In the case of machines with only one fan -- irrespective of whether it is an axial or radial type -- it is invariably necessary to fit a rotationally symmetrical auxiliary structure on the machine side without a fan, in order to anchor the supporting cables 2, 3 and to fix the guide roller for the tension cable. However, this can be achieved with an auxiliary device which is comparable to that according to FIG. 6, lower half. In this case, such an auxiliary device can be clamped onto the shaft.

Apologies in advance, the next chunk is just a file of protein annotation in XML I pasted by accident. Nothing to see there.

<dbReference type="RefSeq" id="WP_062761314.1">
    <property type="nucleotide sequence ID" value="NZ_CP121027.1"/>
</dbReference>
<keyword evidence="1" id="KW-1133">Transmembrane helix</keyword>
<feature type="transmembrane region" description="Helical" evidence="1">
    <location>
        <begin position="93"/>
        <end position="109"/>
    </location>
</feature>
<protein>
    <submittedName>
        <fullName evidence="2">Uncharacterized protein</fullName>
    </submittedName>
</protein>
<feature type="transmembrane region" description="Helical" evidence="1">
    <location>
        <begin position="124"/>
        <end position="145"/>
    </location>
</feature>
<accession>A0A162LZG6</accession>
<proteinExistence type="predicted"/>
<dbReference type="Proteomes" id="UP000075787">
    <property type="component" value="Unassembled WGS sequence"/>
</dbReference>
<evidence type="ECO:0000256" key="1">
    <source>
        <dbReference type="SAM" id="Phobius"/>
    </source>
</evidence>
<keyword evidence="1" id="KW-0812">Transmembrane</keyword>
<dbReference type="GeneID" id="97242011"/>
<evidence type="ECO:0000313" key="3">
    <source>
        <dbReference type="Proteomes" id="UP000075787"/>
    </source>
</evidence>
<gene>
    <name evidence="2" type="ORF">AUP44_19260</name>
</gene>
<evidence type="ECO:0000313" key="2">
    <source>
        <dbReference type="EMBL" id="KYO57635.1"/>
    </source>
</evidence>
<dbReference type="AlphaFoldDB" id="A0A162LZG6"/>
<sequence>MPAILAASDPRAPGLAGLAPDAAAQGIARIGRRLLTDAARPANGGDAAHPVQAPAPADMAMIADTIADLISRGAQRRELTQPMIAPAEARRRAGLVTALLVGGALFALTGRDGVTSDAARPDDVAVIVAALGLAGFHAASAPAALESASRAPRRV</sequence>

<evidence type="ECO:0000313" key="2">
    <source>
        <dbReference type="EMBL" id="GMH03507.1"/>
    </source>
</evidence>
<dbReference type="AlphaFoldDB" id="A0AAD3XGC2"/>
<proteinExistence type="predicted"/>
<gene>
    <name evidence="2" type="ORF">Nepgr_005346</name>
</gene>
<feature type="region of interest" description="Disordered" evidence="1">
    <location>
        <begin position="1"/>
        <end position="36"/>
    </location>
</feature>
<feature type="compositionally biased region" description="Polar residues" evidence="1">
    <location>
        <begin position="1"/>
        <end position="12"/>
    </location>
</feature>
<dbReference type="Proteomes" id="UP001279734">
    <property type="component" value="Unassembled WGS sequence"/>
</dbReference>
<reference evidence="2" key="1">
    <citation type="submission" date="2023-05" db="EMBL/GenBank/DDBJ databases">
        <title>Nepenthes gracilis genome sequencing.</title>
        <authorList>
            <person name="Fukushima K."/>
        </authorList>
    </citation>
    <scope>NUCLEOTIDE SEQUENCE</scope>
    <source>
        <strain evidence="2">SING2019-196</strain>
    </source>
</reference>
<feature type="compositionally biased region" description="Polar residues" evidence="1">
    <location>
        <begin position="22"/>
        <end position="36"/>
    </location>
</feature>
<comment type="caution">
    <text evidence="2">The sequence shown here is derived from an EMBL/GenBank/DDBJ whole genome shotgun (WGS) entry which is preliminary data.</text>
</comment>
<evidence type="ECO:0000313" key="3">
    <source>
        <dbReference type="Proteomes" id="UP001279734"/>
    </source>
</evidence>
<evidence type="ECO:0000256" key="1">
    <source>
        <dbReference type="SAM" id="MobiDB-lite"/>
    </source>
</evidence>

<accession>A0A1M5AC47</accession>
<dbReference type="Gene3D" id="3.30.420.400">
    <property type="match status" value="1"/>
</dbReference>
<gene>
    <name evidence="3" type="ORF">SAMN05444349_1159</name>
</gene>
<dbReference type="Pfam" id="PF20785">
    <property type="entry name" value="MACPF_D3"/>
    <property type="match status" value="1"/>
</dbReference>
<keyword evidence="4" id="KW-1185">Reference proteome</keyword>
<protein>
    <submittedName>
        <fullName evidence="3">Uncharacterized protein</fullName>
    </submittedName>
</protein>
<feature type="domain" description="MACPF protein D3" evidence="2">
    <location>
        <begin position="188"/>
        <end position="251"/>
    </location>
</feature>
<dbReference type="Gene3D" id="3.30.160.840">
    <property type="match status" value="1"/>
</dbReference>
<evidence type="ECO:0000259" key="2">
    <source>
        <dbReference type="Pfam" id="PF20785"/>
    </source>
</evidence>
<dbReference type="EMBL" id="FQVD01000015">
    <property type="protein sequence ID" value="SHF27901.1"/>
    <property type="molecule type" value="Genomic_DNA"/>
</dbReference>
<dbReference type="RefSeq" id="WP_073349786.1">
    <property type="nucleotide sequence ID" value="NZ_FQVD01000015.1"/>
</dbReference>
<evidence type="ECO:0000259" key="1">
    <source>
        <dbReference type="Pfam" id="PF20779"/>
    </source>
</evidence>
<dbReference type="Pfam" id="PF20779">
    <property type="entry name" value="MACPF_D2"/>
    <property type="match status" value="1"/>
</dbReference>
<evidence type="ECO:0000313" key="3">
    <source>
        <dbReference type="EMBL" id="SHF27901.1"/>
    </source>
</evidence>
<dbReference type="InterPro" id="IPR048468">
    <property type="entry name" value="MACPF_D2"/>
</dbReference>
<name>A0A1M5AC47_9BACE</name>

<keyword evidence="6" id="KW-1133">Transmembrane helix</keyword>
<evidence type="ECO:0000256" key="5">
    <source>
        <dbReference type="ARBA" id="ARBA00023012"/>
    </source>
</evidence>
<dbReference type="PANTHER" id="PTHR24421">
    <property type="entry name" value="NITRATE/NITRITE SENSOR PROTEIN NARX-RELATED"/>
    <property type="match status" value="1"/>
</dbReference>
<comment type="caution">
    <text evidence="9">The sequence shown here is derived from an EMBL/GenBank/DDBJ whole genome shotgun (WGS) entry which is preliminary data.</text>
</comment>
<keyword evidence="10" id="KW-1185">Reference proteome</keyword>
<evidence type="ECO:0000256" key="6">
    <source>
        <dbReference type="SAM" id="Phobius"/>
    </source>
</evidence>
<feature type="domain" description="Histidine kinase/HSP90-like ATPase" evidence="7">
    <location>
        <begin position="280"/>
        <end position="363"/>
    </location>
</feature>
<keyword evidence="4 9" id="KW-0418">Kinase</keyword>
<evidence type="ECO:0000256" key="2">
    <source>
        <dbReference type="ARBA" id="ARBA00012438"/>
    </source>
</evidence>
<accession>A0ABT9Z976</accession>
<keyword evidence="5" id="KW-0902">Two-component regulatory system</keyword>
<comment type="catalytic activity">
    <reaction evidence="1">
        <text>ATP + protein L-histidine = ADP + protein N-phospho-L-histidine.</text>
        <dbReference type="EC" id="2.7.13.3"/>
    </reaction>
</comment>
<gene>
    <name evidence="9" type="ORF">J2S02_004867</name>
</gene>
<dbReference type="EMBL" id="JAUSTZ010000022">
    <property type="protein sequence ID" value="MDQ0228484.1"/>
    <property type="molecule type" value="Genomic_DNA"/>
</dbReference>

In the case of electrical machines with vertical axes, the underside of the machine is often not directly accessible. In order to be able to detect partial discharges even in these machines with the stator rated voltage applied, a modification of the probe drive is expedient, as is shown schematically in FIG. 7. The drive device 8, for propulsion in the circumferential direction, corresponds to that according to FIG. 5. The drive device 9 for propulsion of the probe 1 in the machine longitudinal direction comprises a drive motor 22 coupled to an axle rod 32, with an integrated or attached rotation sensor 24. Two track rods 33, 34, anchored laterally to the end face 25, prevent sympathetic rotation of the probe 1. The probe 1 has an axle nut (not shown) connected firmly to its support. A design according to FIG. 7 is, of course, also suitable for other types of machine, particularly those with short iron lengths.